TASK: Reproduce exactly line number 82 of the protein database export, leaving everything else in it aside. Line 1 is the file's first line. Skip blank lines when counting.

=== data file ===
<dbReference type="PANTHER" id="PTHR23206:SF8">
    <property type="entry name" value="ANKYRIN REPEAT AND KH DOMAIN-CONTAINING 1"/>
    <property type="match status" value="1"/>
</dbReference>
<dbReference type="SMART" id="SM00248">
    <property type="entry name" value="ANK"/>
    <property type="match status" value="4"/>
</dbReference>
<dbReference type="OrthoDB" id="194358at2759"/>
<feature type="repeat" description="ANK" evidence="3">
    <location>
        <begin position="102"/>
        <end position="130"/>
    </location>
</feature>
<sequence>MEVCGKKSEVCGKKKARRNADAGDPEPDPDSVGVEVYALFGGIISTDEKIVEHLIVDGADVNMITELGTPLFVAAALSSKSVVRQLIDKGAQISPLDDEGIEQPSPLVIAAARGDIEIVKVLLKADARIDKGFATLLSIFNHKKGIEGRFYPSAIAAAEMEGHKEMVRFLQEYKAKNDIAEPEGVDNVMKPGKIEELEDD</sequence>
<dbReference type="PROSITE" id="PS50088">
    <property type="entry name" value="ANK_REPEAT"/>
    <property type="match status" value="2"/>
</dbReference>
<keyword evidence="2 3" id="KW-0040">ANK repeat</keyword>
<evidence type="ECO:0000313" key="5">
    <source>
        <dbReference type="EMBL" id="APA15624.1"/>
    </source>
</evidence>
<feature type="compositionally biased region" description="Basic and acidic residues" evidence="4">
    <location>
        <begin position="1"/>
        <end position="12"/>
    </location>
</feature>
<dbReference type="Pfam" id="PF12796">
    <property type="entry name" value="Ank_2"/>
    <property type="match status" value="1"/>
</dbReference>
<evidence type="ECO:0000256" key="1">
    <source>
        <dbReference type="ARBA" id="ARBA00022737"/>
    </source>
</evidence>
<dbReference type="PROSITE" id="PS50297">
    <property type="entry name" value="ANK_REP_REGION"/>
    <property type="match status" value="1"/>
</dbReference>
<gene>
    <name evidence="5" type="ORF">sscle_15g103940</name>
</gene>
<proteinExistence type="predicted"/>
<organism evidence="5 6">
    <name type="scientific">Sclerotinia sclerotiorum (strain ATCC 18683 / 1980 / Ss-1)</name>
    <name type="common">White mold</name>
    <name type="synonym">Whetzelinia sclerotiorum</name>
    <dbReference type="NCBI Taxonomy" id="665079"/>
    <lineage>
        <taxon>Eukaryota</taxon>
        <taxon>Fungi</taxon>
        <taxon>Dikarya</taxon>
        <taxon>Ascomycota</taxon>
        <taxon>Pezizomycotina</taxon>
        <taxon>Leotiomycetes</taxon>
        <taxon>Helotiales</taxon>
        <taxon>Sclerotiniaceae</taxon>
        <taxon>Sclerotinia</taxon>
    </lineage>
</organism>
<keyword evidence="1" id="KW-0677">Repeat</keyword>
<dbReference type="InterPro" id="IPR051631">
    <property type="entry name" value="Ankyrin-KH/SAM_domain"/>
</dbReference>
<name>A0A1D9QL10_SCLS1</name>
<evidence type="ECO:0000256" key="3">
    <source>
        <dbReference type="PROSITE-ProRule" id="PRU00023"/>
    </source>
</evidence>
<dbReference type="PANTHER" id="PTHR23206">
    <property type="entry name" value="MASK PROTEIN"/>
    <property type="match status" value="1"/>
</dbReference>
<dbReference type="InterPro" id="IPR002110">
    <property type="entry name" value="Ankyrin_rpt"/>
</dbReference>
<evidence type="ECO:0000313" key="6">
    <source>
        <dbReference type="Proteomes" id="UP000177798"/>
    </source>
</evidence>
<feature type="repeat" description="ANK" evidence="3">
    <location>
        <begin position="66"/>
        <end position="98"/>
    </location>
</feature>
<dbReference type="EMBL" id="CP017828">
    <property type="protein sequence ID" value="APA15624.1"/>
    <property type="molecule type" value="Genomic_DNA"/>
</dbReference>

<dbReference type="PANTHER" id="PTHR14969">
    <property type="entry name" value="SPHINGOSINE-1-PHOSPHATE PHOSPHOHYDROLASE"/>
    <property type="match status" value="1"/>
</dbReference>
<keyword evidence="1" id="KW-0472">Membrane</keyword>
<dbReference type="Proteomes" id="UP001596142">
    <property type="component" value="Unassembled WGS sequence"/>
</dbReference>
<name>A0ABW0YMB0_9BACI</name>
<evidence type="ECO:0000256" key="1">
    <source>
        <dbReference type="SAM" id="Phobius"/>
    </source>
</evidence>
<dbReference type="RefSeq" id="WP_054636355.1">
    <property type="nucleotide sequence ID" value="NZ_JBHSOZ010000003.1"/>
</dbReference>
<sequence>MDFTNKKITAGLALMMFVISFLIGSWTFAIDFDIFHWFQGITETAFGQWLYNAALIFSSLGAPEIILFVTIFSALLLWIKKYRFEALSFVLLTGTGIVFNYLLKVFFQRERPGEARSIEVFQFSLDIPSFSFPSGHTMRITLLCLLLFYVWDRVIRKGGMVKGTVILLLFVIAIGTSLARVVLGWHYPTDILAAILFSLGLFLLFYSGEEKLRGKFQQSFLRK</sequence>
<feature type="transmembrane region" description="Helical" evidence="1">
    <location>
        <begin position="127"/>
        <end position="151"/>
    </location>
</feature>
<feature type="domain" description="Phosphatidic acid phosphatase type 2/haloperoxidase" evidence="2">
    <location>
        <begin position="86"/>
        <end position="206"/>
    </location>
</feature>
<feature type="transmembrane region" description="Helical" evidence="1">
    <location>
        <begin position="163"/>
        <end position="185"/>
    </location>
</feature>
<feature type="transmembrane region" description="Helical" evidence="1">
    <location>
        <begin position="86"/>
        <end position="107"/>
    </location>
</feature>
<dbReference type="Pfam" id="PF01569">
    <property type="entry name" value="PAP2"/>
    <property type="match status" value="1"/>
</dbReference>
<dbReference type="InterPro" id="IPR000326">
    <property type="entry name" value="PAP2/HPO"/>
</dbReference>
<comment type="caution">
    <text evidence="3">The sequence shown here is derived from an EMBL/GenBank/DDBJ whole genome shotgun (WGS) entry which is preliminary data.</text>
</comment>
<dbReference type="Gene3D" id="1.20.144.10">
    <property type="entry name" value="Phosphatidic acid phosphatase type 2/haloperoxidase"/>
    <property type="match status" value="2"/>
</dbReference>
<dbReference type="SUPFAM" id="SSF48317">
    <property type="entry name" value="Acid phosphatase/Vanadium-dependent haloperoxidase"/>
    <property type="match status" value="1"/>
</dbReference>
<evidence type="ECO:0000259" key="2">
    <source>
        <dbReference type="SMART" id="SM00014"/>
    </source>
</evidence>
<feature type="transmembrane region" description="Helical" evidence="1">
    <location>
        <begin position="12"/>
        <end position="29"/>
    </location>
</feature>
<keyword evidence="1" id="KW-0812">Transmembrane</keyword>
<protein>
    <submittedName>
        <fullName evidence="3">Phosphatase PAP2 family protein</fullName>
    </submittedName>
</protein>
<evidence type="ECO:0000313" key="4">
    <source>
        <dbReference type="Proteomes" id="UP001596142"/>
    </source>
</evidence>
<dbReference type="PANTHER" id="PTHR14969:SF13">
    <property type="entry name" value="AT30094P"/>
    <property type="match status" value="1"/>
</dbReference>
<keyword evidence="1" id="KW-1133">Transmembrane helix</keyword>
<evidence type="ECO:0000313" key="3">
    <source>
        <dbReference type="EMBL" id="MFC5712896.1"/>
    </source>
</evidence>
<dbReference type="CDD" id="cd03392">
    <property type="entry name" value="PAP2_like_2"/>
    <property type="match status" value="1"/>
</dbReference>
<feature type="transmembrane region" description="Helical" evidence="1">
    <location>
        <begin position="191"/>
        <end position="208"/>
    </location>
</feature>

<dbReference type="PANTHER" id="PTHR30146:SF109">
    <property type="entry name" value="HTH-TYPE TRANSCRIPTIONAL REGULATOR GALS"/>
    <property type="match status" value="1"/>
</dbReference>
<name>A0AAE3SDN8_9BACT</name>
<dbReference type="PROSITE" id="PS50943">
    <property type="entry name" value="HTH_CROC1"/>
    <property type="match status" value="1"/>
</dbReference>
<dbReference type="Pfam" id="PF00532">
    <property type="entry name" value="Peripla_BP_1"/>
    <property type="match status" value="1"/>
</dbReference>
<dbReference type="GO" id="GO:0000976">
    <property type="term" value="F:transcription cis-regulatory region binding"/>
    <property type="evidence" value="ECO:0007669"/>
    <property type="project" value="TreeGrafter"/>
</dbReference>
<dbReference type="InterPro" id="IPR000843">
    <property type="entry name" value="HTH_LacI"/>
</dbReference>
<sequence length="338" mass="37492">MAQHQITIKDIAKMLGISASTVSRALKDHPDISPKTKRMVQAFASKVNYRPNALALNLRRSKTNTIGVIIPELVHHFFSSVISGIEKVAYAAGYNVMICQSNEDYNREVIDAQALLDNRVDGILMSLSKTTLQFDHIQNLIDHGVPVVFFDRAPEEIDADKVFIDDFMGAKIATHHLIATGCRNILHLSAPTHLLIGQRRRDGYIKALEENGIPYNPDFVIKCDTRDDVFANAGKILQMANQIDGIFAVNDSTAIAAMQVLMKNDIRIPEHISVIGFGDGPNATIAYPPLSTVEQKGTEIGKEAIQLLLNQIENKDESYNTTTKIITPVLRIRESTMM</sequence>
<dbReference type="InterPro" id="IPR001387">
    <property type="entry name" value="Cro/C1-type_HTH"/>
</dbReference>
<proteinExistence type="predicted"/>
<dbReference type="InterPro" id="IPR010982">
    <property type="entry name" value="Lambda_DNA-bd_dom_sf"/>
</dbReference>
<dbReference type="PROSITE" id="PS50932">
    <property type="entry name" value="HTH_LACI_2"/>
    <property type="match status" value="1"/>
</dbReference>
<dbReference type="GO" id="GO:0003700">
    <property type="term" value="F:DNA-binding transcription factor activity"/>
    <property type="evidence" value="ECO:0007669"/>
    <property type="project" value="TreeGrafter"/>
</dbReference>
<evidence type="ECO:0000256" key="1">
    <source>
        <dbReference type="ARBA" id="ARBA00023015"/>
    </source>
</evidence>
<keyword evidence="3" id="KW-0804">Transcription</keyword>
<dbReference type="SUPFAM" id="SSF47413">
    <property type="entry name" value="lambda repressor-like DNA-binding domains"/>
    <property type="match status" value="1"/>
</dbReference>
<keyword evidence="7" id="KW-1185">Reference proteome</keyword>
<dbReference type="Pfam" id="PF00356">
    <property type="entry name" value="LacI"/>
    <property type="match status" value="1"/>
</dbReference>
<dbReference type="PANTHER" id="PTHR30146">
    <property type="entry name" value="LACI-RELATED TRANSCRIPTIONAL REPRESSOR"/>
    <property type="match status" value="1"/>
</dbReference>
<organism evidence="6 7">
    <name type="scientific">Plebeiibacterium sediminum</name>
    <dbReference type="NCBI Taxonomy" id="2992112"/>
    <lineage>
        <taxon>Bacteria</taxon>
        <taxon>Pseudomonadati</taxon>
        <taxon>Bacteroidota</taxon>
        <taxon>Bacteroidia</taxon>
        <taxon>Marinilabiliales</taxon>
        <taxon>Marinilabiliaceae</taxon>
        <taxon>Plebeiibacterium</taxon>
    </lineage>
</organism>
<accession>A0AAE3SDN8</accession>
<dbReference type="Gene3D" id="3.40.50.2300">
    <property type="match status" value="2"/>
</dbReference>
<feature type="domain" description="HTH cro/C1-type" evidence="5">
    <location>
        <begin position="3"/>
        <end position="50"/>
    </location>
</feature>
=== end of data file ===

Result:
    <property type="entry name" value="Ankyrin_rpt"/>